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Analysis of professional activists' failures to improve management of targeted companies


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Source: IR Magazine, April 3, 2019 article


Andrew Holt


Activist hedge funds are ‘impotent’, says study

Apr 03, 2019

Hedge fund activism is neither threat to corporate strength nor force for better performance

Activist hedge funds are unable to effect meaningful change at corporations, according to a new research paper by a former academic.

In a critical paper, ‘The unfulfilled promise of hedge fund activism’, JB Heaton, a former professor at the business and law schools of the University of Chicago and Duke University, pans the role of activist hedge funds.

He writes: ‘Hedge fund activism has mostly disappointed. While hedge fund activists are good at motivating sales of companies to potentially overpaying acquirers, hedge fund activism is neither the threat to corporate strength that hostile commentators have claimed nor a meaningful force for better corporate performance. Instead, more than a decade of research shows hedge fund activism to be economically unimportant to corporate performance one way or the other.’

Heaton believes there are three reasons why hedge fund activism has mostly disappointed. First, hedge fund activists have no comparative advantage in generating ideas for meaningful competitive advantage at target firms. Second, these activists likely suffer from a form of winner’s curse where the hedge fund activist is too pessimistic about the firm it targets. Third, they often target declining firms, the equity in which is unsalvageable by the time the activist has taken notice.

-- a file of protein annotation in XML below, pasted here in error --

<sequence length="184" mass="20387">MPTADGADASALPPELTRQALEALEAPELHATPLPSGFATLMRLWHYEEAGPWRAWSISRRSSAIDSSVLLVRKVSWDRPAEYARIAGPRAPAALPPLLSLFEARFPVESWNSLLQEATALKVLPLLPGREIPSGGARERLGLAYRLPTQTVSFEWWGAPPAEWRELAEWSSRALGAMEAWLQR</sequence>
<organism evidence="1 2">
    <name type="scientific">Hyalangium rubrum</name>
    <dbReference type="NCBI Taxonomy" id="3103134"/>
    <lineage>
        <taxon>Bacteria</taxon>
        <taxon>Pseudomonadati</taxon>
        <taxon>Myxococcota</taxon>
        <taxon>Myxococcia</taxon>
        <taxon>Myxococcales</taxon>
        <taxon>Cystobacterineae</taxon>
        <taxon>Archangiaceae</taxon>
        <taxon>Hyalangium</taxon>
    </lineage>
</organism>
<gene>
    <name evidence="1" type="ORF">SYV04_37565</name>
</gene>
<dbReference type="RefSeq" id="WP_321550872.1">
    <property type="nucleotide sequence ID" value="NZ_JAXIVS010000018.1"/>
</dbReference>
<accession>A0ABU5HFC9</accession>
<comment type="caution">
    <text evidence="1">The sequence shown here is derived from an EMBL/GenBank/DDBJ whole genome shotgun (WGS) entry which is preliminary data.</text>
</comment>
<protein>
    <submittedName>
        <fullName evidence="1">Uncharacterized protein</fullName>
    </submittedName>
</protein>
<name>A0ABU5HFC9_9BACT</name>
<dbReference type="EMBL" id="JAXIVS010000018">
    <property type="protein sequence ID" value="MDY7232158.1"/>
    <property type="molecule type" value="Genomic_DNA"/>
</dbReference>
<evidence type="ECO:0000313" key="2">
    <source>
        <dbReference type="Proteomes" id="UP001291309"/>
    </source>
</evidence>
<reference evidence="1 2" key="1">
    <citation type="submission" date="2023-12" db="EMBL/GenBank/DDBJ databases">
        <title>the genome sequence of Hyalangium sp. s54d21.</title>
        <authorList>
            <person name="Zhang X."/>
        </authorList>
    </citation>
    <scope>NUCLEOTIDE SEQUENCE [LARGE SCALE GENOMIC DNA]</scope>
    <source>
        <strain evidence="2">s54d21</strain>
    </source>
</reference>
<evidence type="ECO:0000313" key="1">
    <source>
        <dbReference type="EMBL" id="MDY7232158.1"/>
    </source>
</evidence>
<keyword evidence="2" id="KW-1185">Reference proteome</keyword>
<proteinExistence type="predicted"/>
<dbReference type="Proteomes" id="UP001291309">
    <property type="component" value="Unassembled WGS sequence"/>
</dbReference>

Hedge fund activism has been equally unimpressive for investors. ‘Many hedge fund activists suffer from a ‘physician, heal thyself’ problem of the first order,’ asserts Heaton. ‘For example, Elliott Management, the best-known activist firm, eked out just better than 2 percent in 2018. For all its sturm und drang around the world, Elliott has not returned more than 16 percent in any year since 2009.’ IR Magazine contacted Elliott for comment, but the company did not respond.  

Heaton adds that the activist narrative is central: ‘Hedge funds, like other asset managers, are most successful in raising funds from investors when they have a good story for their investing approach. Hedge fund activists have a good story… Unfortunately, the story turns out to be pretty uninteresting. Hedge fund activists appear to do one thing that matters: encourage companies to sell themselves. That’s about it.

‘[They] are otherwise more or less impotent to effect meaningful change at corporations. There are no great activist success stories, no one or two companies we look at in agreement that it was hedge fund activism that turned the company around or took a good company to a significantly higher level.

‘Despite the vigorous debate in the press and academic journals, it now seems clear that capital market participants and corporate directors and officers need not be fearful of the challenges [posed by] hedge fund activists.’


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